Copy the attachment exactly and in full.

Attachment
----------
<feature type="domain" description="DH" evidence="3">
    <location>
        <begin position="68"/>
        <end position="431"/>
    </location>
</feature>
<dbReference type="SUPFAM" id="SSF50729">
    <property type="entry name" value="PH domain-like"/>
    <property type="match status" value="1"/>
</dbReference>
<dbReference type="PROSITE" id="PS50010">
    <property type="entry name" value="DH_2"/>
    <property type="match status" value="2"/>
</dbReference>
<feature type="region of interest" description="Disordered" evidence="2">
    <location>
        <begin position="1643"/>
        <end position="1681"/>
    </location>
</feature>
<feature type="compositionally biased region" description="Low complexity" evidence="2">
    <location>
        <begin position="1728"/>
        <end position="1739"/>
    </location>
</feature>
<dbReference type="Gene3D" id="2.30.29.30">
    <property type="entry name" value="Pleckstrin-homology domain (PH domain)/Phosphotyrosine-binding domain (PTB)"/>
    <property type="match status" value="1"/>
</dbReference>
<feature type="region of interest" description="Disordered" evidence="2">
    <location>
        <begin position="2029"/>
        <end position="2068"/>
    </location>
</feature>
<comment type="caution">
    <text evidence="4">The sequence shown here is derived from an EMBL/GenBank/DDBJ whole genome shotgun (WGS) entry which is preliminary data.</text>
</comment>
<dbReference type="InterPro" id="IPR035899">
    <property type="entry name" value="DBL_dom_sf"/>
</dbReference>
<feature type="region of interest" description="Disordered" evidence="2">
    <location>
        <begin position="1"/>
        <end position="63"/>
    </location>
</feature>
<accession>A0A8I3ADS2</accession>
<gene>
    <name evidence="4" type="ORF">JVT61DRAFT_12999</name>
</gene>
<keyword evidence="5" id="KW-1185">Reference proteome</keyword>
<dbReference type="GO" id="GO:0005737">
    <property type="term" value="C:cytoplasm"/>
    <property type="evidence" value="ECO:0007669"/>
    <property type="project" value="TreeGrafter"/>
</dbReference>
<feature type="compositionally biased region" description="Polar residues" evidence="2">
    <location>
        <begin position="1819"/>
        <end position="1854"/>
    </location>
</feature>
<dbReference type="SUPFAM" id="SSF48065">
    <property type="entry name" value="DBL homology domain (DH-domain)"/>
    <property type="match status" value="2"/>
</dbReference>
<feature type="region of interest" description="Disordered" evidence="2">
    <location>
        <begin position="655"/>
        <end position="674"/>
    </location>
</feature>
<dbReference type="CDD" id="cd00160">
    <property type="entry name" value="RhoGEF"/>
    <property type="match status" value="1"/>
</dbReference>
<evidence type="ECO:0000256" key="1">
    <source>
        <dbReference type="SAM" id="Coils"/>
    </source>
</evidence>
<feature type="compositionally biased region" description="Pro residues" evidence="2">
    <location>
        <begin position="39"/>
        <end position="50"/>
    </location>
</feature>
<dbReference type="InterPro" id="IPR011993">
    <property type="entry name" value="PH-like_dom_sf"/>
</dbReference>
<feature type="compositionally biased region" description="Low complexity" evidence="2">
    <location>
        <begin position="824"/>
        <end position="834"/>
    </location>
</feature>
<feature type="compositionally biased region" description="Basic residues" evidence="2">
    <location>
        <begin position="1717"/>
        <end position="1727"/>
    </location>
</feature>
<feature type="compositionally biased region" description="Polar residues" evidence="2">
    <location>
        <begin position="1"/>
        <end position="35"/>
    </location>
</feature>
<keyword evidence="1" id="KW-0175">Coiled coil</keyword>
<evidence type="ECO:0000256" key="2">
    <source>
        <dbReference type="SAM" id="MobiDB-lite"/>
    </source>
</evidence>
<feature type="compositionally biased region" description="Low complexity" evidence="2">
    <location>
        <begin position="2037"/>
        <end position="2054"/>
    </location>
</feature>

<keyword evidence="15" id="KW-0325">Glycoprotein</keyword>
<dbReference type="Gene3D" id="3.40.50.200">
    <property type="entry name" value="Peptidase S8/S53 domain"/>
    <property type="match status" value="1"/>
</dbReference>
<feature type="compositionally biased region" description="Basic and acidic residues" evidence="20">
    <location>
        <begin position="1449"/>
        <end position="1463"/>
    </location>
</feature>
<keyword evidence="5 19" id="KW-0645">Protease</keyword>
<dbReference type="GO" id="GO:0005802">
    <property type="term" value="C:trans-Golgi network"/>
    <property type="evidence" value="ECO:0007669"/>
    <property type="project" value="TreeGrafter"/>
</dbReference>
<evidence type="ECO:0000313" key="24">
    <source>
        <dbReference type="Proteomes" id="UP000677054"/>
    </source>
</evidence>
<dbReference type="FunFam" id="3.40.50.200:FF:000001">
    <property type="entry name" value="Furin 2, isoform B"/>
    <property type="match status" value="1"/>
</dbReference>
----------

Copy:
<feature type="domain" description="DH" evidence="3">
    <location>
        <begin position="68"/>
        <end position="431"/>
    </location>
</feature>
<dbReference type="SUPFAM" id="SSF50729">
    <property type="entry name" value="PH domain-like"/>
    <property type="match status" value="1"/>
</dbReference>
<dbReference type="PROSITE" id="PS50010">
    <property type="entry name" value="DH_2"/>
    <property type="match status" value="2"/>
</dbReference>
<feature type="region of interest" description="Disordered" evidence="2">
    <location>
        <begin position="1643"/>
        <end position="1681"/>
    </location>
</feature>
<feature type="compositionally biased region" description="Low complexity" evidence="2">
    <location>
        <begin position="1728"/>
        <end position="1739"/>
    </location>
</feature>
<dbReference type="Gene3D" id="2.30.29.30">
    <property type="entry name" value="Pleckstrin-homology domain (PH domain)/Phosphotyrosine-binding domain (PTB)"/>
    <property type="match status" value="1"/>
</dbReference>
<feature type="region of interest" description="Disordered" evidence="2">
    <location>
        <begin position="2029"/>
        <end position="2068"/>
    </location>
</feature>
<comment type="caution">
    <text evidence="4">The sequence shown here is derived from an EMBL/GenBank/DDBJ whole genome shotgun (WGS) entry which is preliminary data.</text>
</comment>
<dbReference type="InterPro" id="IPR035899">
    <property type="entry name" value="DBL_dom_sf"/>
</dbReference>
<feature type="region of interest" description="Disordered" evidence="2">
    <location>
        <begin position="1"/>
        <end position="63"/>
    </location>
</feature>
<accession>A0A8I3ADS2</accession>
<gene>
    <name evidence="4" type="ORF">JVT61DRAFT_12999</name>
</gene>
<keyword evidence="5" id="KW-1185">Reference proteome</keyword>
<dbReference type="GO" id="GO:0005737">
    <property type="term" value="C:cytoplasm"/>
    <property type="evidence" value="ECO:0007669"/>
    <property type="project" value="TreeGrafter"/>
</dbReference>
<feature type="compositionally biased region" description="Polar residues" evidence="2">
    <location>
        <begin position="1819"/>
        <end position="1854"/>
    </location>
</feature>
<dbReference type="SUPFAM" id="SSF48065">
    <property type="entry name" value="DBL homology domain (DH-domain)"/>
    <property type="match status" value="2"/>
</dbReference>
<feature type="region of interest" description="Disordered" evidence="2">
    <location>
        <begin position="655"/>
        <end position="674"/>
    </location>
</feature>
<dbReference type="CDD" id="cd00160">
    <property type="entry name" value="RhoGEF"/>
    <property type="match status" value="1"/>
</dbReference>
<evidence type="ECO:0000256" key="1">
    <source>
        <dbReference type="SAM" id="Coils"/>
    </source>
</evidence>
<feature type="compositionally biased region" description="Pro residues" evidence="2">
    <location>
        <begin position="39"/>
        <end position="50"/>
    </location>
</feature>
<dbReference type="InterPro" id="IPR011993">
    <property type="entry name" value="PH-like_dom_sf"/>
</dbReference>
<feature type="compositionally biased region" description="Low complexity" evidence="2">
    <location>
        <begin position="824"/>
        <end position="834"/>
    </location>
</feature>
<feature type="compositionally biased region" description="Basic residues" evidence="2">
    <location>
        <begin position="1717"/>
        <end position="1727"/>
    </location>
</feature>
<feature type="compositionally biased region" description="Polar residues" evidence="2">
    <location>
        <begin position="1"/>
        <end position="35"/>
    </location>
</feature>
<keyword evidence="1" id="KW-0175">Coiled coil</keyword>
<evidence type="ECO:0000256" key="2">
    <source>
        <dbReference type="SAM" id="MobiDB-lite"/>
    </source>
</evidence>
<feature type="compositionally biased region" description="Low complexity" evidence="2">
    <location>
        <begin position="2037"/>
        <end position="2054"/>
    </location>
</feature>

<keyword evidence="15" id="KW-0325">Glycoprotein</keyword>
<dbReference type="Gene3D" id="3.40.50.200">
    <property type="entry name" value="Peptidase S8/S53 domain"/>
    <property type="match status" value="1"/>
</dbReference>
<feature type="compositionally biased region" description="Basic and acidic residues" evidence="20">
    <location>
        <begin position="1449"/>
        <end position="1463"/>
    </location>
</feature>
<keyword evidence="5 19" id="KW-0645">Protease</keyword>
<dbReference type="GO" id="GO:0005802">
    <property type="term" value="C:trans-Golgi network"/>
    <property type="evidence" value="ECO:0007669"/>
    <property type="project" value="TreeGrafter"/>
</dbReference>
<evidence type="ECO:0000313" key="24">
    <source>
        <dbReference type="Proteomes" id="UP000677054"/>
    </source>
</evidence>
<dbReference type="FunFam" id="3.40.50.200:FF:000001">
    <property type="entry name" value="Furin 2, isoform B"/>
    <property type="match status" value="1"/>
</dbReference>